Where evidence of German colonial brutality is buried

Saturday November 25 2023

German President Frank-Walter Steinmeier laying a wreath of flowers at the grave of the hanged Maji Maji fighters. PHOTO | COURTESY


In October, Germany President Frank-Walter Steinmeier toured Tanzania and part of his itinerary was a visit to the Maji Maji Memorial Museum, the burial site of locals executed by Germany colonial agents in Songea during the famous Maji Maji Rebellion.

The German leader asked for forgiveness for the killings, torture and atrocities of the colonial administration in Tanzania.

Some 66 local chiefs and men opposed to the rule of German East Africa, as the Tanzania colony was known then, were hanged on February 27, 1906 then buried in a mass grave.

"I would like to ask for forgiveness for what Germans did to your ancestors here," Mr Steinmeier said at the museum, where he laid a wreath.

Read: German president faces colonial past on Tanzania trip

The Maji Maji Museum has preserved the brutal history of colonised Tanzania. It takes 14 hours to travel by bus from Dar es Salaam to Songea, covering about 1,100 kilometres through the southern route via Lindi, Masasi, Tunduru and Namtumbo. It costs Tsh 62,000 ($25) one way.


Novatus Komba, a guide at the museum explains to visitors how German soldiers shot people just to show how powerful their guns were.
Among the local fighters buried there was a woman, Khadija Mkomanile. Apparently, the hangman had to be forced to kill her by his superiors who convinced him she was one of the local leaders (Nduna) who organised attacks against the Germans.

Mr Komba says the Germans baptised her and named her Hyasinta before she was hanged, just like the men, some of whom were even Muslim.

The spread of Christianity and education was part of the German agenda in the southern highlands of Tanzania and other areas they settled but they faced attacks from the locals, who were partly sponsored by Arab slave traders from the Coast.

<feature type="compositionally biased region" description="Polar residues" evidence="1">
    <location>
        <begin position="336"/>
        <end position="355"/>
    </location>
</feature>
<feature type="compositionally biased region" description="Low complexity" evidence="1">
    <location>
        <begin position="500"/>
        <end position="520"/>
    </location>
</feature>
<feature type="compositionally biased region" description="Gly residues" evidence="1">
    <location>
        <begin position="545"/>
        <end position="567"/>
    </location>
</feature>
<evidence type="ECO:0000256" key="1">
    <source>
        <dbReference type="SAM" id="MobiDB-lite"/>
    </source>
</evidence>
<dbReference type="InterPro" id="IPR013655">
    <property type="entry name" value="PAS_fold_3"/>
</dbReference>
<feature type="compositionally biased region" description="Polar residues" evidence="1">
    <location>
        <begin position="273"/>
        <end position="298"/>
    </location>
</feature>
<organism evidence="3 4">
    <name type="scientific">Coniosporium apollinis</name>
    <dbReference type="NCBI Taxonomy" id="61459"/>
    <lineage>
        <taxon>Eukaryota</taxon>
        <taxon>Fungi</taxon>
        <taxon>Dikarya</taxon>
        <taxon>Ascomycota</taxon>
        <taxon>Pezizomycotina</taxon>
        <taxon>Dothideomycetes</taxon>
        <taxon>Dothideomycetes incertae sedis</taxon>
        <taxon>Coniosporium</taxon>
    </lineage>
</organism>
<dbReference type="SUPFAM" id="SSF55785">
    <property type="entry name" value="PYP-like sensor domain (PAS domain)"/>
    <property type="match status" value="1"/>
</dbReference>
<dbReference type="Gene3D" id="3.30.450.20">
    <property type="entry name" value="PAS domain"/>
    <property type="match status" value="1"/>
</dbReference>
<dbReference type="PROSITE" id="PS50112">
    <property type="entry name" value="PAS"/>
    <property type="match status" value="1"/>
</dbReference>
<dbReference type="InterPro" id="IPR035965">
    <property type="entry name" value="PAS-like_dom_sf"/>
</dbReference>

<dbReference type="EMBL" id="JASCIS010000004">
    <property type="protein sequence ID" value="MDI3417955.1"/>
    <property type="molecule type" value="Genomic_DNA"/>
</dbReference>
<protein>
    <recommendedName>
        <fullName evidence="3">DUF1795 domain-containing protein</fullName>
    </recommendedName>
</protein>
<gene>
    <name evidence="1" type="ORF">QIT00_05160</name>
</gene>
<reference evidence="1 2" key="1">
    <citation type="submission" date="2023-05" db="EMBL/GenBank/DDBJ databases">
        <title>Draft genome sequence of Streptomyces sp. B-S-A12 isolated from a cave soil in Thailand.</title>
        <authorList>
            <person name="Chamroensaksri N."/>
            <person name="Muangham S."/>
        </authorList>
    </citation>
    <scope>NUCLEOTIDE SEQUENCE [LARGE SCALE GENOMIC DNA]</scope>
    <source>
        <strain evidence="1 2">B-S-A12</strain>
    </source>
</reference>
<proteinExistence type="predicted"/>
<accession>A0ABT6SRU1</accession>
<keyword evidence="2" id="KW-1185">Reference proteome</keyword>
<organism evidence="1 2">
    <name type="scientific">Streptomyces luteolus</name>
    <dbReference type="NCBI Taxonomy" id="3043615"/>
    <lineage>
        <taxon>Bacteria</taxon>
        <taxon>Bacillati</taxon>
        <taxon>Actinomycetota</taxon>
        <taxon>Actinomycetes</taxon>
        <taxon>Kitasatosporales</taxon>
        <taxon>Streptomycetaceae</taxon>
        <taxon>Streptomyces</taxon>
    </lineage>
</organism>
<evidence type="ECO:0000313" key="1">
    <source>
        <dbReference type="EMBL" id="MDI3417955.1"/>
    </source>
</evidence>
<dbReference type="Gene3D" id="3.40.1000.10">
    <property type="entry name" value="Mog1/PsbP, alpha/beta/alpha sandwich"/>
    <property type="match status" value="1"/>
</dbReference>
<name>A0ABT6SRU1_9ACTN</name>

Read: OBBO: Visiting Germany, UK, confronted but didn’t slay colonial monsters in EA

On August 14, 1905, Maji Maji fighters attacked a small party of German missionaries walking from Kilwa to Ruvuma on a mission to spread Christianity. The missionaries were on their way from Kilwa to their newly established Catholic Mission at Peramiho. Among the dead were Reverend Cassian Spiss, the first Roman Catholic bishop of Dar es Salaam, a brother and four sisters.

Bishop Spiss was the founder of the present Peramiho Mission in Songea, where he had arrived from Zanzibar at the end of July 1898 to establish a Catholic church, the first Christian faith house in Ruvuma region.

As a result, the Germans rounded up the leaders and their fighters and hanged 66. The principal sub-chief, Songea Luwafu Mbano, from whom Songea town derives its name, went on the run but was captured later, then hanged and buried in a separate grave at the same site, making the victims 67.

Locals had guided the German soldiers to the Chandamali caves, where Songea was hiding while organising and setting up operations against the colonialists.

Read: Economic mission or pilgrimage to colonial-era crime scenes?

The town was named Songea by the Germans immediately after the Maji Maji war between 1905 and 1907. They proclaimed to have succeeded to capture, control, and rule and dominate the area that was under the Principal Sub-Chief (Nduna) Songea Mbano bin Luwafu, my host said.

The hanging tree of more than 115 years and where the 67 anti-German fighters were hanged is still existing with traditional weapons and tools used to fight Germans displayed on its base.

Traditional weapons used to fight Germans with their machine-guns were crude including shields (vikopa,) war axes (vinjenje), clubs (vibonga), and spears (migoha).

On the day of the execution, other people gathered at a place where they could see the executioners as to frightening them from fighting against Germans.
The executioners were brought to the area tied to each other with a small chain tied to a large chain in that area.

They tied the prisoners then stood them on the supported board, each one with his own rope while both hands were tied with ropes so that they could not move and their faces were covered with red cloths.

I then visited Peramiho Catholic Mission, where a local priest told me more about the Maji Maji history, but with a different narration. He told me that the local fighters did not spare any European who appeared in front of their eyes.

“Even those fighters were too bad, have never respected even the priests and those who were only armed with Bibles and Holy books”, the priest told me.